“They’ve sent us some really nice emails, but they haven’t decided yet,” Lawson said.
Bin It Right
Lucy Lonnqvist and Poppy Briggs from St Mary’s Anglican Girls School, WA, are the national winners in the year 9-10 category for waste management app Bin It Right.
The app uses photo recognition as a solution to improper waste disposal. Users simply take a photo of the item they would like to dispose of. The app scans the image and indicates whether it belongs in the green, waste or recycling bin.
Lucy and Poppy want to help people recycle more, minimise landfill and pollution and live increasingly sustainable lives.
As older secondary students, it was a challenge to balance the demands of school work with the time their project took.
While Poppy would like to train to be an architect focusing on sustainable design, Lucy loves studying humanities and social sciences.
“I love to keep up with current affairs and issues affecting our society as well as problem-solving,” Lucy said.
“I think our project combines these interests which is why I have thoroughly enjoyed creating this app. In the future I’d love to see myself working as part of the UN and solving larger-scale problems affecting countries.”
Lucy and Poppy’s teacher shared the exciting news with Kids News that the girls made a successful pitch* of their invention to a waste-management conference in Perth – for adult business people, not kids. As a result, Bin It Right received the conference’s people’s choice award and a $4000 investment to further develop their app.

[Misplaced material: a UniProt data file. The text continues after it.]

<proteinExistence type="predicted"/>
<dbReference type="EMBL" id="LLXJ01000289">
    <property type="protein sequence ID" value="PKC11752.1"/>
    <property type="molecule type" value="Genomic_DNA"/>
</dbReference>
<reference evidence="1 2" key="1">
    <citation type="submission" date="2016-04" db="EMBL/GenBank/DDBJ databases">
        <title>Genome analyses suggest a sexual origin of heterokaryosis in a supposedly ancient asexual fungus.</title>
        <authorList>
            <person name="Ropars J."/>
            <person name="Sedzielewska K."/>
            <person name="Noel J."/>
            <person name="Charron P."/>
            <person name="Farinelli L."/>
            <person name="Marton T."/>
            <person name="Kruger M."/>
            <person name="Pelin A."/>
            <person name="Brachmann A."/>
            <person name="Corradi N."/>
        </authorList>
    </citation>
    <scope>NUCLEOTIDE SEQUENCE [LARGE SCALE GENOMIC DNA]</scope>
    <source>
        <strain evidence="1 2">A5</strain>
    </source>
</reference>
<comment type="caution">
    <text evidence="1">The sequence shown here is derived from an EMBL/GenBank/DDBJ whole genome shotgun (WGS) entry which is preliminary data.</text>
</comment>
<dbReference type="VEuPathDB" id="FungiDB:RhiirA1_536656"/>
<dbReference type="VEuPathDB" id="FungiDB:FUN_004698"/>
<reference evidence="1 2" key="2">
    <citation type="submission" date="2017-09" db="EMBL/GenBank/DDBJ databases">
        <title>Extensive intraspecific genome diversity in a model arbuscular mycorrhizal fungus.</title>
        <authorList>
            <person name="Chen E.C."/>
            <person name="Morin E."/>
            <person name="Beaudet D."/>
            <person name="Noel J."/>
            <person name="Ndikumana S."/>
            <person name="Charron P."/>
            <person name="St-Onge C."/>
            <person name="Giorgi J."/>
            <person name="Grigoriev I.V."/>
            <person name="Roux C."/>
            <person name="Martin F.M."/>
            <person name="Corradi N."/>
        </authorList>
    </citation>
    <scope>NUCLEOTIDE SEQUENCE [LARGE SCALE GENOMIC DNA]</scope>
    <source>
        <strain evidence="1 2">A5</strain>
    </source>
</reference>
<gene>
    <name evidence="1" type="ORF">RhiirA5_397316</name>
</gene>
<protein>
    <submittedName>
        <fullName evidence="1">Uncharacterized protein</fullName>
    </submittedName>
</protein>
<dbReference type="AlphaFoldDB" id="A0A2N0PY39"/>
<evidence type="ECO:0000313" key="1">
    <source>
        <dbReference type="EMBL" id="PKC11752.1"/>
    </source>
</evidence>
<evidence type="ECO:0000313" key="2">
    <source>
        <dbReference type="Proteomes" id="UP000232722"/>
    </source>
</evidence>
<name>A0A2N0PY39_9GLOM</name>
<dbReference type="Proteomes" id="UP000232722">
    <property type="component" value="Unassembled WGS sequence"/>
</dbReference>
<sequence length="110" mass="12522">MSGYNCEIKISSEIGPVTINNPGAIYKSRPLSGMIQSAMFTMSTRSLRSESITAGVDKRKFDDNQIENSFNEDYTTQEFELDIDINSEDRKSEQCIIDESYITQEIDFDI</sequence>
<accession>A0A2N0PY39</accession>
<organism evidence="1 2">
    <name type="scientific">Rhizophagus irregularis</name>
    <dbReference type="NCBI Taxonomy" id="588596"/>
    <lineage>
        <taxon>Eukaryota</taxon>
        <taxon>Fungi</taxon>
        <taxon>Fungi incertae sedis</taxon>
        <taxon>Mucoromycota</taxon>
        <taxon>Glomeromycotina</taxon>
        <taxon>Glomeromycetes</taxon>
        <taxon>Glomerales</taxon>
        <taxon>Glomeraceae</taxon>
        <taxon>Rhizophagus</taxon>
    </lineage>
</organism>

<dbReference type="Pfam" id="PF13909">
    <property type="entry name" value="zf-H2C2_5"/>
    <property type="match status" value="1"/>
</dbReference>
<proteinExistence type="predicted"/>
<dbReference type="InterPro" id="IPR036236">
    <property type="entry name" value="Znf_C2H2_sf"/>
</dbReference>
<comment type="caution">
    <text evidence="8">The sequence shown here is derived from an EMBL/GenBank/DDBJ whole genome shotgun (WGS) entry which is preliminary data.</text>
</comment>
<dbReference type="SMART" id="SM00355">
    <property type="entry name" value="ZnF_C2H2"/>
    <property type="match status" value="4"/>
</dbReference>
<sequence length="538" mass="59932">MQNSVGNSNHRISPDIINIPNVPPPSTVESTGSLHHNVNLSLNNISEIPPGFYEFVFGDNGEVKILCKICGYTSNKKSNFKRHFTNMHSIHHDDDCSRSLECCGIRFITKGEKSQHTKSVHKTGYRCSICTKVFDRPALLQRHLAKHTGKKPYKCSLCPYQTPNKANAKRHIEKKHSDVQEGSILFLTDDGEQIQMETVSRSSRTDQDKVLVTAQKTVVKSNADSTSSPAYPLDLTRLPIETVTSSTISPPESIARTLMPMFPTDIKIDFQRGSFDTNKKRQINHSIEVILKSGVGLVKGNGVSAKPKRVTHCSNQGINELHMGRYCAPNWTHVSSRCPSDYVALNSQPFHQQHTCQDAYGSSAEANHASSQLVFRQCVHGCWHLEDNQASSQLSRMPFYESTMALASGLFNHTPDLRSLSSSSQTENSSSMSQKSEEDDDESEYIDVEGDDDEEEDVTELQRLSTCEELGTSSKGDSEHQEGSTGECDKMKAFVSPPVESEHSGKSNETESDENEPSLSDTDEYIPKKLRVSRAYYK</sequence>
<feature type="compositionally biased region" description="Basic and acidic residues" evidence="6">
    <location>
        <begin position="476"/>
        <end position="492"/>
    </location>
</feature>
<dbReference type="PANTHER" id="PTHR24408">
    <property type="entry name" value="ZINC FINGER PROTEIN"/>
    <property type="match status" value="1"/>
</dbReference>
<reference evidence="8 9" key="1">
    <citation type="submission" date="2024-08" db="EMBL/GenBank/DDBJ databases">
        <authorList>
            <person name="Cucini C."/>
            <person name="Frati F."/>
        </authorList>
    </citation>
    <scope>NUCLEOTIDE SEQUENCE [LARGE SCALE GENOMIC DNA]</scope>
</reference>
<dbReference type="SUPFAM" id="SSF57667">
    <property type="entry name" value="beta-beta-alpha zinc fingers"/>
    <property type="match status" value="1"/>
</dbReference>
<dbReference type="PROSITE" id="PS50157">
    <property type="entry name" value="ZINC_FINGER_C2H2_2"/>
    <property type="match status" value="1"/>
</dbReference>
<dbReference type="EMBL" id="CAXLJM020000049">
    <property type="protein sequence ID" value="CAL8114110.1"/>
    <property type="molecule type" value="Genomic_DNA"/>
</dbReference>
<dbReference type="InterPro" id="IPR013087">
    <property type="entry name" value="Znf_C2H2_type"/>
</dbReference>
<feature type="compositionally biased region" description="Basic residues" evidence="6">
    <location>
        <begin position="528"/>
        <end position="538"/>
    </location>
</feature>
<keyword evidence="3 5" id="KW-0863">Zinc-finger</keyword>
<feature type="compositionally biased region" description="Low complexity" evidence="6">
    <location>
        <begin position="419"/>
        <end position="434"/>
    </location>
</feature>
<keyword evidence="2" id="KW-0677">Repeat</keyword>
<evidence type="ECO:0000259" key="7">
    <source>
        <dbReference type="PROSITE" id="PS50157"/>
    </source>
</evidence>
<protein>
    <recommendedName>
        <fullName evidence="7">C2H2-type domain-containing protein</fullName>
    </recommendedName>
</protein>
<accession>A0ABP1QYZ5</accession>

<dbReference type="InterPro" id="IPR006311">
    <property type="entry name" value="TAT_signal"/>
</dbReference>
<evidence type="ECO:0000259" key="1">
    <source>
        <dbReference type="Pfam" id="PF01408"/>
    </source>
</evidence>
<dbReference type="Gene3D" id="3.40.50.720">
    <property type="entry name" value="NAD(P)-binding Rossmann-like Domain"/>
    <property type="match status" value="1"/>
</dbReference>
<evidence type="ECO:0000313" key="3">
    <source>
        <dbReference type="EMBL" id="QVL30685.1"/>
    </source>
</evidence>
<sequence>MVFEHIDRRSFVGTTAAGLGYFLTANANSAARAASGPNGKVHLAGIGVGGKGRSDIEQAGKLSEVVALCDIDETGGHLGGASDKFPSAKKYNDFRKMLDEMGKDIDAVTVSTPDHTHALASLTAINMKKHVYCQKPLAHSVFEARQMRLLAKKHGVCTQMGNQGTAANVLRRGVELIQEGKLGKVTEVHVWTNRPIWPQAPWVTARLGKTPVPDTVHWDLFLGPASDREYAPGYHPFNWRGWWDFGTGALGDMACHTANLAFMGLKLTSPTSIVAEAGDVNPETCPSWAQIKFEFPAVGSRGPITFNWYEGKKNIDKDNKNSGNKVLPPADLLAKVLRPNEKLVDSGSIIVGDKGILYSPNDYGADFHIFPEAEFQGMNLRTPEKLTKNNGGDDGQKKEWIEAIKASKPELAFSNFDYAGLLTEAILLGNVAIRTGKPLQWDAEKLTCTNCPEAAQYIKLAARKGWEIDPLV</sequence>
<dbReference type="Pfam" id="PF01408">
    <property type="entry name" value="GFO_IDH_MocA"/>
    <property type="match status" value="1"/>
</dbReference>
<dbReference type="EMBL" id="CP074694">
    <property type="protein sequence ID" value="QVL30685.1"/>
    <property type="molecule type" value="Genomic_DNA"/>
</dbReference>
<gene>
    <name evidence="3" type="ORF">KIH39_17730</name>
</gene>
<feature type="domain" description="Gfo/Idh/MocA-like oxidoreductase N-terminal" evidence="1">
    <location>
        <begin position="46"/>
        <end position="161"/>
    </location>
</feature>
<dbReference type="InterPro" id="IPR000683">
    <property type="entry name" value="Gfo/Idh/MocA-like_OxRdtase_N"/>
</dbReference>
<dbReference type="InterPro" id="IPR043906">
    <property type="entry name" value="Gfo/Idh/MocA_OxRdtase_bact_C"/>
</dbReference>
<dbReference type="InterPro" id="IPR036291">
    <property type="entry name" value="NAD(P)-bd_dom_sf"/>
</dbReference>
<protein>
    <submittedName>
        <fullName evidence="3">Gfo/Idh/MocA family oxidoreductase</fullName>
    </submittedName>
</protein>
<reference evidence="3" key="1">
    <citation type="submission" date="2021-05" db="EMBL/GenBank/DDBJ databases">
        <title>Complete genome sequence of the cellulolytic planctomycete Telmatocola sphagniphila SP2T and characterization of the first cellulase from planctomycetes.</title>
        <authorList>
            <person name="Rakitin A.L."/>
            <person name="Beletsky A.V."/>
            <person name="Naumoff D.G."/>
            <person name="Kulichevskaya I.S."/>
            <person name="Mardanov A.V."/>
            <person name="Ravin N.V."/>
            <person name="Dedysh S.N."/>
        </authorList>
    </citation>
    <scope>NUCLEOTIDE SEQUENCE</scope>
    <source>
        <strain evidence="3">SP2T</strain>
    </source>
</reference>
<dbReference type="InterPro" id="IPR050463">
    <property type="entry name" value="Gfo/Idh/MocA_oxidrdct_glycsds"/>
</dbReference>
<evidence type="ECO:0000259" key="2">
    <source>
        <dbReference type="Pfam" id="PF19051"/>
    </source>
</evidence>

- dementia: a group of conditions or diseases; symptoms can include memory loss and difficulty thinking the way the person once did
- array: range
- workforce: the people in a community who work
- portal: a way into something
- prototype: first model
- stagnant: not flowing
- algal: of algae
- blooms: a big, fast growth
- aerating: putting air into
- frying: in relation to batteries, meaning overheating
- What are some of the “impressive array of skills” the inventors showed?
- How could Lawson’s invention help his grandfather and carers?
- Explain two changes Lawson and Gabrielle would consider making to the Aquerator.
- What would Gabrielle like to do as a career?
- What does Bin It Right do?
LISTEN TO THIS STORY
1. Find a favourite
After reading about the three inventions, decide which of them you find the most appealing.
- Write a paragraph explaining why this invention appeals to you most
- Think of two questions you would like to ask the inventor(s)
- Come up with an idea of how the invention could be extended or adapted to solve a different problem
Time: allow 25 minutes to complete this activity
Curriculum Links: English; Science; Critical and Creative Thinking
The MemoryBuddy invention has a function where it can ‘introduce’ people to a person with dementia. This is useful as a person with dementia can be forgetful or confused about who people are, even when they know the person well.
If you needed to be ‘introduced’ to a family member, how would the MemoryBuddy introduce you? Choose a family member that you will be ‘introduced’ to. Write down what you would have the MemoryBuddy say, such as your name or a nickname the person might know you by, how you are related to each other and a special connection or memory you have that may help them to remember.
Time: allow 10 minutes to complete this activity
Curriculum Links: English
With a partner see if you can identify all the doing words/verbs in this text. Highlight them in yellow and then make a list of them all down your page. Now see if you and your partner can come up with a synonym for the chosen verb. Make sure it still makes sense in the context it was taken from.
Try to replace some of the original verbs with your synonyms and discuss if any are better and why.
HAVE YOUR SAY: What problem or need would you most like to invent something to solve or help?
No one-word answers. Use full sentences to explain your thinking. No comments will be published until approved by editors.